Ivanka Trump speaks with a guest, Washington, DC © Carlos Barria / Reuters
At least 65 Chinese companies and individuals have applied to use the name of US President’s oldest daughter Ivanka as a trademark for their products.
According to the national trademark office, the firms range from alcohol retailers to wallpaper companies.
One of them, a Beijing-based company that provides weight loss services filed ten applications to use ‘Ivanka,' on products including cosmetics and nutritional supplements.
Recently an application was applied by Fujian Yingjie Commodity Company to use Ivanka for its brand of sanitary napkins.
Most of the applications are still being processed, and it’s not clear whether any of them will be granted trademark rights.
The rush to trademark Ivanka’s name is linked to her rising popularity in China, particularly after her visit to the Chinese embassy in Washington over the Lunar New Year period.
About 40 Chinese companies have reportedly used the Chinese characters of her name in their business registrations. Most of these enterprises are involved in cosmetics, clothing, and underwear.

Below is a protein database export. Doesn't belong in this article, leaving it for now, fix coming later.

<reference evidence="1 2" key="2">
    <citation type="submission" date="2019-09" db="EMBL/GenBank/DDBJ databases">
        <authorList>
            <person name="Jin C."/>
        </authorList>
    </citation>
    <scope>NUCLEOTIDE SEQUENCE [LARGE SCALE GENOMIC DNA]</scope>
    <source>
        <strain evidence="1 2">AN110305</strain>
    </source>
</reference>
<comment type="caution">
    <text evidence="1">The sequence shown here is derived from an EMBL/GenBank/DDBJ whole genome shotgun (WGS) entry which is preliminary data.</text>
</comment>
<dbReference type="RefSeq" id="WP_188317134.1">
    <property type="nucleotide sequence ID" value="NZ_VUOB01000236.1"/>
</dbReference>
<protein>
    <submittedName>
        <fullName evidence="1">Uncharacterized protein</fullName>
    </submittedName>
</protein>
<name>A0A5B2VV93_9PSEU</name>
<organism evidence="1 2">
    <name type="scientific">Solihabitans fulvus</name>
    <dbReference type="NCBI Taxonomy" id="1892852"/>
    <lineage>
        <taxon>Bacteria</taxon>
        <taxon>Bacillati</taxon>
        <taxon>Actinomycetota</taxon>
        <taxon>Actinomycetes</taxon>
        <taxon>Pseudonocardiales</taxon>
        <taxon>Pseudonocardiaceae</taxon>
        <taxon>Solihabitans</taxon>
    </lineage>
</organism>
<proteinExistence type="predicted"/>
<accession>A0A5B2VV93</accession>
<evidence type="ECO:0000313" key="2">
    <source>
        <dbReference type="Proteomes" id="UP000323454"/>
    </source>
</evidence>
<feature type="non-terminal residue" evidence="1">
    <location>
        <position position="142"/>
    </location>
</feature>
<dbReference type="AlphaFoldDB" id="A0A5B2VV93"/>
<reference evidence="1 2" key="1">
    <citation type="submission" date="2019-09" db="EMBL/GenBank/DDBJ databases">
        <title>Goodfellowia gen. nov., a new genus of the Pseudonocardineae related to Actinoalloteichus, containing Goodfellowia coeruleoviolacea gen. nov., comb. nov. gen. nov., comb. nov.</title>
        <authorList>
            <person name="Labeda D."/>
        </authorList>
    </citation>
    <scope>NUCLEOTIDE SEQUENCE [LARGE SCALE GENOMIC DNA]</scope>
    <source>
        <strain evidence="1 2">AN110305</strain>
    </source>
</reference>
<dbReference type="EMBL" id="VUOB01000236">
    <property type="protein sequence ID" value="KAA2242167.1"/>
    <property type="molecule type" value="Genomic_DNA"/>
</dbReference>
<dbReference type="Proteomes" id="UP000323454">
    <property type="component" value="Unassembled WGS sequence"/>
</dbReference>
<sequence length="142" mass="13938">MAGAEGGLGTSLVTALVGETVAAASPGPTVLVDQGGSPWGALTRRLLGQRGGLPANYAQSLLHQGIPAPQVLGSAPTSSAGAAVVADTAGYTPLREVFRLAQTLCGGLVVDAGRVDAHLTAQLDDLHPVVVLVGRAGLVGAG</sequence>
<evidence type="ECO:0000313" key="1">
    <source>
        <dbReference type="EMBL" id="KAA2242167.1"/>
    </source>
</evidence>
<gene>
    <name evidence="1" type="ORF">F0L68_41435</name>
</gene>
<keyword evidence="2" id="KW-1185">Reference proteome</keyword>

The growing Chinese demand for Ivanka Trump’s trademark comes as leading US retailers such as Nordstrom and Neiman Marcus dropped her fashion line from their stores. The retailers claimed the decision was not political but due to poor sales of the brand.
Under Chinese law, businesses are permitted to use foreign names or the Chinese translations of such names as trademarks. That leads to many disputes with Western companies that want to protect their brands.
Last week, after a decade of legal disputes, Ivanka’s father Donald Trump won the rights to his brand in China. The Trump trademark was officially awarded to the Trump Organization.
In a similar case, a Chinese court ruled for US basketball legend Michael Jordan in December. A sportswear company Qiaodan had been ordered to stop using the Chinese characters that make up the name Jordan.